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You’re in a relationship. Remember that when it comes time to paying your annual fee. You must, as I do, sit down and assess the fees you’re paying and if you’re truly worth the price year after year. To me, and most of the bloggers advising you, we view credit cards as memberships to a club. If that club doesn’t continue to provide the goods, we cancel our membership, and look elsewhere. This ideology lead my decision to make 3 phone calls this morning. 2 cancellations and 1 card conversion.
The two cards I canceled: Barclay Aviator and Barclay Aviator Business
Both cards enticed be with generous welcome offers, but after recent devaluations…it wasn’t worth the wallet real estate. Let’s dig in.
I’ve kept a Barclay Aviator in my wallet for a few years now. I happily paid the annual because the card offered benefits that created more value than what I was paying. Namely…10% back on all redeemed purchases, up to 100k a year, and access to reduced mileage awards with AA. You could also earn EQMs via spend, but I had pivoted away from AA as my carrier of choice, and so that specific benefit was moot. The latter benefit can be accessed via the Citi branded cards, which I’m now eligible to get a welcome offer on again, but the first benny was where the juice lived in my wallet. 10% back meant I was getting 10k points a year for $99. Absolutely no brainer.
Also…I recently got AA Gold status off of the Hyatt/AA partnership challenge, so the waived bag fee and priority boarding are redundant.
Barclay Aviator Business
I’m not really sure what I would continue to pay $95 to receive? The card offers an amazing welcome offer, but what’s keeping me around? I’d need to spend $25k on the card to get $3k EQD which I don’t need, nor do I need the free bag or priority boarding. If you’re a high spending business that falls short of EQD…you could argue it out, but for me, especially when I’m aligned with Alaska…not worth it.
Would I get them again?
Sure. If the benefits changed, earn structure was better, my elite status falls off, am eligible for welcome offers again. Sure, why not? But right now Chase, Amex, and Citi are killing the game. Citi, you say, let’s move on to my card conversion.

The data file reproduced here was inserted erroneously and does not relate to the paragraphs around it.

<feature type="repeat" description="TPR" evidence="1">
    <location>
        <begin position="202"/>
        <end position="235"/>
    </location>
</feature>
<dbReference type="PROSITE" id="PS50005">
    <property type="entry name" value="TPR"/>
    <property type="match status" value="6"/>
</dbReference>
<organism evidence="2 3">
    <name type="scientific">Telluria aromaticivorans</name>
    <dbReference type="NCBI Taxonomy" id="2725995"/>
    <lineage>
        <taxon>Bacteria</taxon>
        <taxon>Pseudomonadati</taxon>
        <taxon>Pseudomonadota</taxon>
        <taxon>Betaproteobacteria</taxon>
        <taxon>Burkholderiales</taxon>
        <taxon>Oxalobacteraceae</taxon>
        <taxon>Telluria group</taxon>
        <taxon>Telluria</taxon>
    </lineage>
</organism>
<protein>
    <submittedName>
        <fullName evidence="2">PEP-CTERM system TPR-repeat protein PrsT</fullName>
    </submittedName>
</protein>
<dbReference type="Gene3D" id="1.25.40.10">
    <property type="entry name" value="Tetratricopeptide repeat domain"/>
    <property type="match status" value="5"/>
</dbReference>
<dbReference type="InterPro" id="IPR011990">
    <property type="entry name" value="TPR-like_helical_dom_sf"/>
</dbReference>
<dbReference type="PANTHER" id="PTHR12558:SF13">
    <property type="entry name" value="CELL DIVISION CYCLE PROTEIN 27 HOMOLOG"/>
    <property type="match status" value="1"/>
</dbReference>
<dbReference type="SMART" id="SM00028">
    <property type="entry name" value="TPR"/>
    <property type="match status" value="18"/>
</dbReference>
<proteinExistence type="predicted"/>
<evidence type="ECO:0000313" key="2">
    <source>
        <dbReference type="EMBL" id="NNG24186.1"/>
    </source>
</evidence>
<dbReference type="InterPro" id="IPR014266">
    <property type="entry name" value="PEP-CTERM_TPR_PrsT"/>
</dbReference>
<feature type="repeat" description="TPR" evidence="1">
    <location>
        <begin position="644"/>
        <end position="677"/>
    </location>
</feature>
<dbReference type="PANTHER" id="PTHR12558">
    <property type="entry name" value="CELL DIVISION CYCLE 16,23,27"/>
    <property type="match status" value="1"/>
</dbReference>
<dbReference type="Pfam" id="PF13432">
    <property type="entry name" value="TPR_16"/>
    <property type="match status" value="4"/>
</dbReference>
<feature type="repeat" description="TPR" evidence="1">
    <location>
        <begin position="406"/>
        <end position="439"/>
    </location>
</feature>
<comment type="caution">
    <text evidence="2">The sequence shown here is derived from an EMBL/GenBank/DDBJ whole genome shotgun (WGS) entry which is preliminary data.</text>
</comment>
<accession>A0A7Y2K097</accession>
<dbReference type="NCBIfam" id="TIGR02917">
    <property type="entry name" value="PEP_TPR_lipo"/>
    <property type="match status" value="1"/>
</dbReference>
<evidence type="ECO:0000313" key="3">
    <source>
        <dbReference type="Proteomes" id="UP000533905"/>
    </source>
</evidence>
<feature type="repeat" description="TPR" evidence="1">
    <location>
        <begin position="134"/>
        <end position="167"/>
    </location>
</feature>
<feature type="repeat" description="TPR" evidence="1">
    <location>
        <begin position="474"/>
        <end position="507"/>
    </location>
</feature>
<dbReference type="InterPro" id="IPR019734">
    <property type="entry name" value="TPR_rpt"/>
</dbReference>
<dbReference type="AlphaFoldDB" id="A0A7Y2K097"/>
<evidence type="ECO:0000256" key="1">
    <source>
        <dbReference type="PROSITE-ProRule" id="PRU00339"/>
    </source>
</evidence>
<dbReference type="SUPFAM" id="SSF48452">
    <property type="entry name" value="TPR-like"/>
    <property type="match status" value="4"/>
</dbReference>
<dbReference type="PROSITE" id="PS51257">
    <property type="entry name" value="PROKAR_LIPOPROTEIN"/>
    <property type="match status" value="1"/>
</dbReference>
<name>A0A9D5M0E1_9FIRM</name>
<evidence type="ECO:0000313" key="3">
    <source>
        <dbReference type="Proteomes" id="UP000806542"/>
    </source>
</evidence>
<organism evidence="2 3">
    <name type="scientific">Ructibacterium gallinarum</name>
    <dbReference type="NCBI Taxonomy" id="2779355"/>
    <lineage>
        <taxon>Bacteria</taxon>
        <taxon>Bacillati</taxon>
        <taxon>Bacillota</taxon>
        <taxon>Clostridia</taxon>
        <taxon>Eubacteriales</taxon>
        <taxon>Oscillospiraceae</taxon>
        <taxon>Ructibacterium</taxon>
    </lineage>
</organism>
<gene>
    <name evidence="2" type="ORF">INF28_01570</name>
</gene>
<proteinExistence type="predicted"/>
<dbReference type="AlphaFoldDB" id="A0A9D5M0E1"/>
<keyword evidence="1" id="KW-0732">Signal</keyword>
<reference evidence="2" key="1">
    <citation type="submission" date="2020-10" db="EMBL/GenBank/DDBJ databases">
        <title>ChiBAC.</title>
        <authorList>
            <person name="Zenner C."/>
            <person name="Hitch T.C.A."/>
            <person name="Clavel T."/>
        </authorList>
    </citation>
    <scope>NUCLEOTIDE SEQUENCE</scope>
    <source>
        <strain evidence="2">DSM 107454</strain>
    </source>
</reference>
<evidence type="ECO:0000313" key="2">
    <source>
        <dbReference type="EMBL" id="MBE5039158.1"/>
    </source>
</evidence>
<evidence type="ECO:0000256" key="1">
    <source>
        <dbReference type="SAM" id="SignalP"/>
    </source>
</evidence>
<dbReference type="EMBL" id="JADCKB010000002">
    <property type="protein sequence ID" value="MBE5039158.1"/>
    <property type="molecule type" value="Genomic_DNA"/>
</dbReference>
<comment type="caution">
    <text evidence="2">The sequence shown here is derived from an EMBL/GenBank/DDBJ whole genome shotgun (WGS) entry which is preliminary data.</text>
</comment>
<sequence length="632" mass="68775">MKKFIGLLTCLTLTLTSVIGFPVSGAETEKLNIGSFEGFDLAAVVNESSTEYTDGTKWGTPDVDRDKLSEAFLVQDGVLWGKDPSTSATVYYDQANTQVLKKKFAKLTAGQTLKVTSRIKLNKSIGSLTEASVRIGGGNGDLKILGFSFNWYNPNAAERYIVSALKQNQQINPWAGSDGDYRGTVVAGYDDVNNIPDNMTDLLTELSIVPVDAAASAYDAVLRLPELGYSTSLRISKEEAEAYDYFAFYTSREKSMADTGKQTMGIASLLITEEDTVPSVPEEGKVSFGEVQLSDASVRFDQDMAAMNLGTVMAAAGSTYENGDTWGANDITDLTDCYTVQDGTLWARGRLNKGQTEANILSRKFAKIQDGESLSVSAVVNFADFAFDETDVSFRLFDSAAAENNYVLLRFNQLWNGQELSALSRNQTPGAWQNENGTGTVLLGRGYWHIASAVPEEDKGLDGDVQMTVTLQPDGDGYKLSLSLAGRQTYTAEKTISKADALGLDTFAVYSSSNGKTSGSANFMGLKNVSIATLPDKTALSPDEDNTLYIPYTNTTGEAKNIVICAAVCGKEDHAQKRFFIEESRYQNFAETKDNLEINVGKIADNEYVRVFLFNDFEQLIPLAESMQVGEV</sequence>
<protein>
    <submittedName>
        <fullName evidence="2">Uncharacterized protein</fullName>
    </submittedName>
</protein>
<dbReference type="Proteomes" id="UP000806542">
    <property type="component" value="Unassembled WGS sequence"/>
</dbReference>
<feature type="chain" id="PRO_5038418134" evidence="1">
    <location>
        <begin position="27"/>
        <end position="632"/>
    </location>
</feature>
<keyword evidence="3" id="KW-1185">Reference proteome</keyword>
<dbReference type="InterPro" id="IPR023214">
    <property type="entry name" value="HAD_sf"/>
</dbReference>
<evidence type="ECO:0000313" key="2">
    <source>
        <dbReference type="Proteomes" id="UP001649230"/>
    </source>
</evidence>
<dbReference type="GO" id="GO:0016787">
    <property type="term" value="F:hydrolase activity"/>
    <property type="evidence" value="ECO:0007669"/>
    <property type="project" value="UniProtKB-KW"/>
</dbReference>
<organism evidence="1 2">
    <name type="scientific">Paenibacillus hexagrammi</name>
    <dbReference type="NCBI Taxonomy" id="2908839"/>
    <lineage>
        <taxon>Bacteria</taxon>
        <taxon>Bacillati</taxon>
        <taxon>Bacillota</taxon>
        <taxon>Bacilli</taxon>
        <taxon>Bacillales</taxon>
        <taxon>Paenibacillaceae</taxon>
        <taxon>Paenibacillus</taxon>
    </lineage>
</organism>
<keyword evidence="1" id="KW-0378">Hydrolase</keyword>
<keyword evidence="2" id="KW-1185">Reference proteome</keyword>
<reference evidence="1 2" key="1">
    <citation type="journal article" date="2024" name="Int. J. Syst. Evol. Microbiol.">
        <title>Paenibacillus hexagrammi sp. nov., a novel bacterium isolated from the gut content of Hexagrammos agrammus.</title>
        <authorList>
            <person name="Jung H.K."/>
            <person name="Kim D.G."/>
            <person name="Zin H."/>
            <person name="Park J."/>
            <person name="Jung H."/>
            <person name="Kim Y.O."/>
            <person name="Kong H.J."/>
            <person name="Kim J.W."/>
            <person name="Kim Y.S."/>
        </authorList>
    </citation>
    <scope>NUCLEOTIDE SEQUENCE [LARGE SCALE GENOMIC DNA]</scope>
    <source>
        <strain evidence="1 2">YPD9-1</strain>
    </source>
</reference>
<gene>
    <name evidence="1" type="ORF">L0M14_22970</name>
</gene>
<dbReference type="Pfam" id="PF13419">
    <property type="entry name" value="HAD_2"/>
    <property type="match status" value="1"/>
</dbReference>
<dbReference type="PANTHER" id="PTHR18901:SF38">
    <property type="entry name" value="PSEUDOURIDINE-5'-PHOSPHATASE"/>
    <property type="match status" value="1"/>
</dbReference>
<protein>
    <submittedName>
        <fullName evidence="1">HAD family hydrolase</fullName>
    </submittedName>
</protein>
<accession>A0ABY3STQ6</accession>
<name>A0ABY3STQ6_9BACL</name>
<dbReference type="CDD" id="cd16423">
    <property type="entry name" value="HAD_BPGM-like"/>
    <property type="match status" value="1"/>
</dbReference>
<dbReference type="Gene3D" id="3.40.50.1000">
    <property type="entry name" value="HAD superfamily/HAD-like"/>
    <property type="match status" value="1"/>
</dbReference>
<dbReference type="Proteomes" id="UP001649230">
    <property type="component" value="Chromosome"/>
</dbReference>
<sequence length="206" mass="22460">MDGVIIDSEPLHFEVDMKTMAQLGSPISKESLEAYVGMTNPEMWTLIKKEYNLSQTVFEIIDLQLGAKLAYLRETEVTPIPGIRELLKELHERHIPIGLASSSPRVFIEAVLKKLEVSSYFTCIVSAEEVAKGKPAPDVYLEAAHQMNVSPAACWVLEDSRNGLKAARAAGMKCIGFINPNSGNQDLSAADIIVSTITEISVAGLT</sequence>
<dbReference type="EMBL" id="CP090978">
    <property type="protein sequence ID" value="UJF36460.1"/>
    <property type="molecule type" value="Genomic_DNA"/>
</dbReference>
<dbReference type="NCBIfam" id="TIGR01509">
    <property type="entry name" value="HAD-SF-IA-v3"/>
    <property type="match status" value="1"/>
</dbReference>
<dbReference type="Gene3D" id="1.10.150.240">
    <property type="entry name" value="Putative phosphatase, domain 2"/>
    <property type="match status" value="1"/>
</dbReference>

The credit card I converted. My Citi Thank You Preferred just became a Citi Double Cash.
If you missed the news…Citi Double Cash is no longer just a cash back card. It’s the Citi equivalent, in conversion ability, to Chase Freedom cards. Sure, you technically earn cash back, but there is a new function whereby you can convert $1 into 100 Thank you points if you maintain a premium Thank You card suddenly you can make use of that Citi Double Cash to earn 2x points. Here’s a look at the earning structure of the card.
- Earn 1% cash back when you make a purchase
- Earn 1% cash back when you pay that purchase off
This means you can earn 2% cash back on all purchases, which is effectively earning 2 Citi Thank You points on every single dollar you spend, without limit. That’s amazing.
I phoned in to inquire. I’ve held onto my Citi Thank You Preferred for several years now ( it was once a Citi Thank You Premier, downgrade to avoid the Citi clock.) It sat in my wallet and collected dust. I asked the rep if I could do it. She said yes. I asked could they be converted to Thank You points, she said no. I asked again and she said no. Instead of pushing, I said, you know what? I’m going to do it anyways. Thank You, no pun intended. Now my Citi Thank You Preferred is a Citi Double Cash.
I keep a lot of credit cards, but they all serve a purpose. I’m looking to add to my portfolio, but first I wanted to thin out the weak.
Monkey Miles has partnered with CardRatings for our coverage of credit card products. Monkey Miles and CardRatings may receive a commission from card issuers
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